TRENTON – Going back to his town-hall style approach of talking directly to the people about the pressing issues, Gov. Chris Christie took to the road this week to promote his education and civil service reform proposals, and called on the Legislature to get moving on passing legislation to make those ideas reality.
Among the bills he is calling for are the Opportunity Scholarship Act and legislation that promotes more charter schools.
He went to Secaucus High School on Wednesday and called for a revamped evaluation system for teachers that he said better measures their effectiveness.
Secaucus is one of 10 pilot program participants that would benefit from the effort that is linked to the state’s application for a waiver from the federal No Child Left Behind program, which was submitted this week as well.
The New Jersey Education Association has said the Christie Administration’s promotion of charter schools is overblown, and argues that few are better than public schools.
Then on Thursday Christie spoke at the annual convention of the N.J. League of Municipalities and reiterated his call for Civil Service reform in order to give mayors flexibility to deal with the property tax cap and reduced funding.
The economic news appears to be grim for the long-term, but in the short term, it appears it is inching forward, at least at the state level.
At an economic forum, which was held at the Trenton Museum, economic expert Joel Naroff said the recovery will continue to be slow and grinding for some time. That is because much of the economic boom of the prior years was built on the foundation (literally and figuratively) of a red-hot housing market that fizzled and is unlikely to return to form any time soon.
Add to that the fact that banks are unwilling to lend mortgages and the state is facing a double whammy.
One expert recommended the state reinstate the millionaire’s tax, something that Treasure Andrew Sidamon-Eristoff said is highly unlikely.
In fact, the state discussed a report at the forum that it said showed the bad effect on the state of high-wage earners either leaving altogether or deciding not to move into New Jersey, and argued that despite the Democrats’ repeated calls for such a tax, it would just hamper the overall recovery.
The state’s unemployment report for October suggested the state is inching forward in job creation. But not is all rosy when it comes to state finances.
Stormy is more likely the apt description – literally – since weak tax collections last month could be attributed to that freak winter storm that stifled much business and consumer activity, according to a survey of the state revenue collections by the Treasury Department.
In terms of unemployment, the jobless rate went down 9.2 percent to 9.1 percent, with some 2,500 jobs were created overall.
While 4,000 private-sector jobs were produced, the public sector, especially at the state level, continued to take a hit, losing 1,500 jobs.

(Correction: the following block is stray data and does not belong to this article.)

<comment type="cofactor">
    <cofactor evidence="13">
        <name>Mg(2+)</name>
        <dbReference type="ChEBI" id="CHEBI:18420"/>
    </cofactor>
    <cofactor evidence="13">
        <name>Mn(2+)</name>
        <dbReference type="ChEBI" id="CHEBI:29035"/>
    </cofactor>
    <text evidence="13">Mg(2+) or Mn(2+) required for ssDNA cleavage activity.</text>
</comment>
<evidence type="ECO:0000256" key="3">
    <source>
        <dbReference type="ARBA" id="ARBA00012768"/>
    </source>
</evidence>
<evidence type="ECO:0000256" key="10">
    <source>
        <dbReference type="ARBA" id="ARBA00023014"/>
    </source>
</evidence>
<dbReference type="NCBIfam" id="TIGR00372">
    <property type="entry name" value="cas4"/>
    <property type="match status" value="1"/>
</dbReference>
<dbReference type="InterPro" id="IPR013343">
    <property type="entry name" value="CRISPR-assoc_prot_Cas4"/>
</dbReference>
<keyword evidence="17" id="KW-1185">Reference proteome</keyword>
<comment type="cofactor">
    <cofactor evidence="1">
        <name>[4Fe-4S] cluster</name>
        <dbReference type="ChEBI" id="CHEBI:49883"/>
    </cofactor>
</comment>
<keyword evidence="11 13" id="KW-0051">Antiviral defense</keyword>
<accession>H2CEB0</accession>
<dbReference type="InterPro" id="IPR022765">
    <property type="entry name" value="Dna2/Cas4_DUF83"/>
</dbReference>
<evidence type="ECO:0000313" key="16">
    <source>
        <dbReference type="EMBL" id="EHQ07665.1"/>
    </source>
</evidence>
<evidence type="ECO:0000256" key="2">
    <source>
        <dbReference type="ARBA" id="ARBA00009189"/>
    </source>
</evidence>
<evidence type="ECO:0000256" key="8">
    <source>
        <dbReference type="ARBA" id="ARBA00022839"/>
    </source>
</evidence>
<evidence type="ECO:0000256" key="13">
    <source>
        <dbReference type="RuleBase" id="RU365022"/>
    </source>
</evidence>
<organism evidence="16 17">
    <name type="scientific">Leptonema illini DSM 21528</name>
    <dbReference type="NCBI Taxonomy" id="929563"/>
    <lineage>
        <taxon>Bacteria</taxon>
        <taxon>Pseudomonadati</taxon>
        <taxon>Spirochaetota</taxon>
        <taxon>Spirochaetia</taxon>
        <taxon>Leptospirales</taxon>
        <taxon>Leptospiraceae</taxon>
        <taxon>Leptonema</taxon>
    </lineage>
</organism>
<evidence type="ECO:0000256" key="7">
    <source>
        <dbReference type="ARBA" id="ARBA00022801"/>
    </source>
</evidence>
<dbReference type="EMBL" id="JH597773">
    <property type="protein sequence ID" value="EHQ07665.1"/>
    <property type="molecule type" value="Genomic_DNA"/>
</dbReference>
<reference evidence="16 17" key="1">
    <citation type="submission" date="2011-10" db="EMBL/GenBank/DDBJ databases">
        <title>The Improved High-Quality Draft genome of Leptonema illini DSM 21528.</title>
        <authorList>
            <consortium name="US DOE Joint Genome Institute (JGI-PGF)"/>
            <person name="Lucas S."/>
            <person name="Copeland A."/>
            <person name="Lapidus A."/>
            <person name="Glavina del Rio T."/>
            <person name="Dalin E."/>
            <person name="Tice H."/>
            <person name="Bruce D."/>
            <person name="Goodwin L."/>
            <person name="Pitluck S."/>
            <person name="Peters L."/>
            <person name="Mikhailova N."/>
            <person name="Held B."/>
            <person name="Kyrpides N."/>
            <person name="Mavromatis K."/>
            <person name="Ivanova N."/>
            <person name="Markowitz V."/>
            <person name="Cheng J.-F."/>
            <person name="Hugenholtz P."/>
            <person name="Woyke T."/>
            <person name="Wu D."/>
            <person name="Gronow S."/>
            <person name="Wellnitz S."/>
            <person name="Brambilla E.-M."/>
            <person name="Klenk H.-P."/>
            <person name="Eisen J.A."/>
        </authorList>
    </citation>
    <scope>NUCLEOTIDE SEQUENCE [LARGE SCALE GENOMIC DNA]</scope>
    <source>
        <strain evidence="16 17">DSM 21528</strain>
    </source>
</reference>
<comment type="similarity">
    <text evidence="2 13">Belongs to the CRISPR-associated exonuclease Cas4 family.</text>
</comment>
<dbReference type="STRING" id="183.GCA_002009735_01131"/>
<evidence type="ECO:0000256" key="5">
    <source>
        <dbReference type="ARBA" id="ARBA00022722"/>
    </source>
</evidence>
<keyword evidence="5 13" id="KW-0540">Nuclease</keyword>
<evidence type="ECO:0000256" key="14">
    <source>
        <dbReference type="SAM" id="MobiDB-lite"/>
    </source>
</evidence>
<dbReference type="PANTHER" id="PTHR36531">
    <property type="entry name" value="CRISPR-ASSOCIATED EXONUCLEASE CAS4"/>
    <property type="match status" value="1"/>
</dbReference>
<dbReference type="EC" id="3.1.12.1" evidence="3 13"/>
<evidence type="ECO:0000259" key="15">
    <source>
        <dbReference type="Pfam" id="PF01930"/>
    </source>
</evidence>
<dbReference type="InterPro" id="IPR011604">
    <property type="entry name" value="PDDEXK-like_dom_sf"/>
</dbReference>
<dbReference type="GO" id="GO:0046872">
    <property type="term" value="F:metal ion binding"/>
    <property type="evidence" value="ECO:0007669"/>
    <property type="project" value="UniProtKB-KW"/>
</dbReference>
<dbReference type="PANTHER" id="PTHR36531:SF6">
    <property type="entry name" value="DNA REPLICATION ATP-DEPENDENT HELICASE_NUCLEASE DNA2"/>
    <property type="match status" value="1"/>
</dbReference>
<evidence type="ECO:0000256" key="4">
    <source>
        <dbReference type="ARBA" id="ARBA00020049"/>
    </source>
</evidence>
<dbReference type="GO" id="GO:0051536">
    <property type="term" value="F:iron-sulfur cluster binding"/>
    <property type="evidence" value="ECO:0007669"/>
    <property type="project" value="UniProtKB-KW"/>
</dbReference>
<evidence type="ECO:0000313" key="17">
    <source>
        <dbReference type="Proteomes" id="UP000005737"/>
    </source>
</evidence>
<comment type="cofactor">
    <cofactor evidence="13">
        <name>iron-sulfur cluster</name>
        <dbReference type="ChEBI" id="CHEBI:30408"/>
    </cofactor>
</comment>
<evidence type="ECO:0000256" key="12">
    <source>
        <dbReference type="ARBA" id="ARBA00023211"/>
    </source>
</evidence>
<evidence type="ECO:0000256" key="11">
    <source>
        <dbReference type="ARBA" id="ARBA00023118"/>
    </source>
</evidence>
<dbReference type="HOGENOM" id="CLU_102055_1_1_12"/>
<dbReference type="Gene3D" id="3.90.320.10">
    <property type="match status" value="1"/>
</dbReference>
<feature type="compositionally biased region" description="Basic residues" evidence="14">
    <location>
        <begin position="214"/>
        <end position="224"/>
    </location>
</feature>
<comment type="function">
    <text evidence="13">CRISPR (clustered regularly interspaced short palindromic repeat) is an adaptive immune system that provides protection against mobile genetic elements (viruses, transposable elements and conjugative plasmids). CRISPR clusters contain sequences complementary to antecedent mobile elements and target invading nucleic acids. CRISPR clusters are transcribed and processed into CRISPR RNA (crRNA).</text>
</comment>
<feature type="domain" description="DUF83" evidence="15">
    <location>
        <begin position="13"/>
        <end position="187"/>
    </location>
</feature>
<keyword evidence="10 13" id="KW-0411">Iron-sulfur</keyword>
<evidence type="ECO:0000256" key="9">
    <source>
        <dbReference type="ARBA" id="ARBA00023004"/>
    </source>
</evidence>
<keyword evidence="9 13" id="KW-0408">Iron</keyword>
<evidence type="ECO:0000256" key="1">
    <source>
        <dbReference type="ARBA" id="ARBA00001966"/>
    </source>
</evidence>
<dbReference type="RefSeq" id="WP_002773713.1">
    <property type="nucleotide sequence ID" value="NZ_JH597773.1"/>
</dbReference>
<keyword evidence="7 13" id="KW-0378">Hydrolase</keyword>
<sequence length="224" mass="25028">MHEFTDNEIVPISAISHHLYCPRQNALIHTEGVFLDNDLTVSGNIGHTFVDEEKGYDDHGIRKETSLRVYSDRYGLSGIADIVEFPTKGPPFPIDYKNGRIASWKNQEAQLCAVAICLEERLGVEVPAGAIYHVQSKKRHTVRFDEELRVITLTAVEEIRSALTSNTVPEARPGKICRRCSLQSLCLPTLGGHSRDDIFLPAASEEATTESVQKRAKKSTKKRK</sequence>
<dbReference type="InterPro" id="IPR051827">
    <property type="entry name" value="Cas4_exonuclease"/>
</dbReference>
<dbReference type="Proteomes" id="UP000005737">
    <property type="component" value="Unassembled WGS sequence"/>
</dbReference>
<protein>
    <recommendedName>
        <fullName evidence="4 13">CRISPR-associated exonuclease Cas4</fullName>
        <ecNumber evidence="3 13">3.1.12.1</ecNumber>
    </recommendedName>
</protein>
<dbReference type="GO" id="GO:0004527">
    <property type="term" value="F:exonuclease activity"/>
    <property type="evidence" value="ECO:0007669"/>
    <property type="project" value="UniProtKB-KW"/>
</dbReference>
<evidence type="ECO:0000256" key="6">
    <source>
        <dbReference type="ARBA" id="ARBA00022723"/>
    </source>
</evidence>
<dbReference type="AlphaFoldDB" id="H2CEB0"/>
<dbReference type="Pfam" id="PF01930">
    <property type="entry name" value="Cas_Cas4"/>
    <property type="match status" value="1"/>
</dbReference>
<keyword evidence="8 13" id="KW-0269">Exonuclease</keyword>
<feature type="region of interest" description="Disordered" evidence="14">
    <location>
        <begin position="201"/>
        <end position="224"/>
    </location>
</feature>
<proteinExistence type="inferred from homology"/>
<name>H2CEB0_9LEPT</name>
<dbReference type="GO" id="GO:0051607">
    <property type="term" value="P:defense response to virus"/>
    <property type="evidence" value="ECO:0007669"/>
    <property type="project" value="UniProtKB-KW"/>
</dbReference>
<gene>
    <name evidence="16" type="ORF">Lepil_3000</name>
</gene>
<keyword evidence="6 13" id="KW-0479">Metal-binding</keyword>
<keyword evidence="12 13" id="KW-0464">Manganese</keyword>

The tax collection presentation from the Treasury Department that blamed October’s weaker than expected figures on the snowstorm was met with skepticism by some Democrats, namely Assembly Majority Leader-elect Lou Greenwald, (D-6), of Voorhees, who called the excuse of the storm slowing down tax collection akin to a student telling the teacher a dog ate his homework.
The revenues were 3.4 percent below the administration’s own projections.
But on a related note, the severity of that storm produced a letter from Christie to President Obama, requesting he declare 11 counties that were hard hit by the storm a disaster area.
It was a war of interpretations following the release of a report that said the Regional Greenhouse Gas Initiative, which essentially imposes a tax on entities producing pollution, is an economic driver.
Jeff Tittel of the New Jersey Sierra Club said the report supports the economic benefits of the 10-state pact that Christie said earlier this year New Jersey would no longer be a party to.
However, conservative firebrand Steve Lonegan of Americans for Prosperity, which is strongly against RGGI, called it a biased report that was funded by the various interests that support the program.
NJTV & Montclair University
It seems like the more things change, the more they stay the same. New Jersey Television (NJTV), the public television network that replaced New Jersey Network, has been using many of the former network’s talent to facilitate its operation.
Then, on Wednesday, it was learned that NJTV would use Montclair University, which unsuccessfully bid to take over NJN, for studio and office space.
The university will receive $400,000 for use of the space.
The network has used the services of former NJN cameramen an on-air journalists like Michael Aron and Desiree Taylor, among others.